ESET discovers fourth data wiper malware aimed at Ukraine

A fourth variety of wiper malware and a poisoned Windows antivirus update, both aimed at Ukraine, have been found by security researchers.

The discoveries should be of concern to infosec pros watching the cyberwar between Russia and Ukraine as signs of what may be to come if the online fight spreads wider.

Data wipers

ESET, headquartered in Bratislava, Slovakia, said it found the destructive data wiper it dubs CaddyWiper early Monday morning, European time. The malware was spotted on several dozen systems in a limited number of organizations.

CaddyWiper bears no major code similarities to either HermeticWiper or IsaacWiper, the other two new data wipers found by ESET that have struck organizations in Ukraine since February 23rd, the company said.

“Much like with HermeticWiper, however, there’s evidence to suggest that the bad actors behind CaddyWiper infiltrated the target’s network before unleashing the wiper,” the researchers said. They didn’t identify the threat actor who deployed it.

Another data wiper, dubbed WhisperGate by Microsoft, hit the networks of multiple organizations in Ukraine in January.

Fake antivirus update

Also on Monday, Ukraine’s Computer Emergency Response Team warned that unnamed threat actors are distributing fake Windows antivirus updates that install Cobalt Strike and other malware.

According to Bleeping Computer, the “updates” are being sent by phishing messages that impersonate Ukrainian government agencies offering ways to increase network security. Recipients are told to download “critical security updates,” which come in the form of a 60 MB file named “BitdefenderWindowsUpdatePackage.exe.”

What actually gets downloaded is a Cobalt Strike beacon, typically used by hackers for network surveillance and communications. In this case it leads to the downloading of two backdoors onto victims’ computers.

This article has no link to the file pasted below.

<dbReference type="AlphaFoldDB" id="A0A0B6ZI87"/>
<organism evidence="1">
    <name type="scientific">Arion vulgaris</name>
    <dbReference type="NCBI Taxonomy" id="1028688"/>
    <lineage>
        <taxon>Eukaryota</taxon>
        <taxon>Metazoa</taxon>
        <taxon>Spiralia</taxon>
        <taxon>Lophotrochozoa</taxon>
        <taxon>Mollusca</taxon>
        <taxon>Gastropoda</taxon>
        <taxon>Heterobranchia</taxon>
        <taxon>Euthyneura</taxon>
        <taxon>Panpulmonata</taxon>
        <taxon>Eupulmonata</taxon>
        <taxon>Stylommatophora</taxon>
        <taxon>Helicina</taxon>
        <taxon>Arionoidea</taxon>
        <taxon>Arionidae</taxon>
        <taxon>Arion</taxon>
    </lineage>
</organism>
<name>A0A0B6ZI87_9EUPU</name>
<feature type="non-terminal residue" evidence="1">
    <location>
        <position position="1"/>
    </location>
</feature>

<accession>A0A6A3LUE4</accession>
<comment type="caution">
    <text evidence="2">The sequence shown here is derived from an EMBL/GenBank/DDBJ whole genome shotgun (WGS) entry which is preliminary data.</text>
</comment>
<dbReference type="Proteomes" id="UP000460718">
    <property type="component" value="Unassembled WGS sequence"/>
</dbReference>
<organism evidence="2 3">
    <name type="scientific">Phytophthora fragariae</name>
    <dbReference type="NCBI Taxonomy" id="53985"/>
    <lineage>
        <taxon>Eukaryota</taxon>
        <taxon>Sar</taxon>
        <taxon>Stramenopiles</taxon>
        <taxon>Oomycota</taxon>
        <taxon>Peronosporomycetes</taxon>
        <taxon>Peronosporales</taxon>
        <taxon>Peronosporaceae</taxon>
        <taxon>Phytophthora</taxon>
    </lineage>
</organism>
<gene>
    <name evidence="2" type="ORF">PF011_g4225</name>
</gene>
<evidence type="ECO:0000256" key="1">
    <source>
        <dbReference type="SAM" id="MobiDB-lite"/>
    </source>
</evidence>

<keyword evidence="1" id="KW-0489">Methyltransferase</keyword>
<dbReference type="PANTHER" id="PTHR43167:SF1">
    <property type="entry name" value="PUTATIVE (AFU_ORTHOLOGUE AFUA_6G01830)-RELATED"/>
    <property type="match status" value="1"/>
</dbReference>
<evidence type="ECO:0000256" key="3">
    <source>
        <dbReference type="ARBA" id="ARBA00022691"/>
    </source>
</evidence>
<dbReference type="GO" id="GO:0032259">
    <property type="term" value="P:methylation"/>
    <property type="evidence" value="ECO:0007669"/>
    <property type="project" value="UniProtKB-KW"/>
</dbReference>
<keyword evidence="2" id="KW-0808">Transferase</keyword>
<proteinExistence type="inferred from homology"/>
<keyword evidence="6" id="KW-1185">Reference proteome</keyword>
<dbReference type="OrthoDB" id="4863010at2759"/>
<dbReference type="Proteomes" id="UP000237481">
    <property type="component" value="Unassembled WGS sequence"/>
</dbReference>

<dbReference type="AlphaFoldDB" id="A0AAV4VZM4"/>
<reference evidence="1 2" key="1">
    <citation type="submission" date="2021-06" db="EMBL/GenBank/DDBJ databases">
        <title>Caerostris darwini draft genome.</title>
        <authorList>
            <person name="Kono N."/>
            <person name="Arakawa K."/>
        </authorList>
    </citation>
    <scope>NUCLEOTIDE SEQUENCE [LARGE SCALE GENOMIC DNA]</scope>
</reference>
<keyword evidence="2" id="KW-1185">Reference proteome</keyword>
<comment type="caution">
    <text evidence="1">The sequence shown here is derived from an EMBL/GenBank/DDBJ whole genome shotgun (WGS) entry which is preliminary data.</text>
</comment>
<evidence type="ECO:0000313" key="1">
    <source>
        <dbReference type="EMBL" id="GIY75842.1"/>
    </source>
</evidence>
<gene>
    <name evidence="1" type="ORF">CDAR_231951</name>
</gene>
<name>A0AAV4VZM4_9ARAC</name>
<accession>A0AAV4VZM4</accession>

Anonymous group strikes Russian company

On the other side, the Anonymous hactivist group has reportedly struck the German subsidiary of the Russian energy company Rosneft. Toby Lewis, global head of threat analysis at Darktrace, notes that Anonymous is backing up its claim with screenshots that show wiped corporate iPhones and at least one file server. The attackers allege weak and easily guessed iPhone passwords helped.

“The urgent challenge for defenders of critical national infrastructure globally is to be able to interrupt attacks once they get inside, before normal business operations are disrupted and before widespread shutdowns,” Lewis wrote.

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Howard Solomon
Howard Solomon
Currently a freelance writer, I'm the former editor of and Computing Canada. An IT journalist since 1997, I've written for several of ITWC's sister publications including and Computer Dealer News. Before that I was a staff reporter at the Calgary Herald and the Brampton (Ont.) Daily Times. I can be reached at hsolomon [@]

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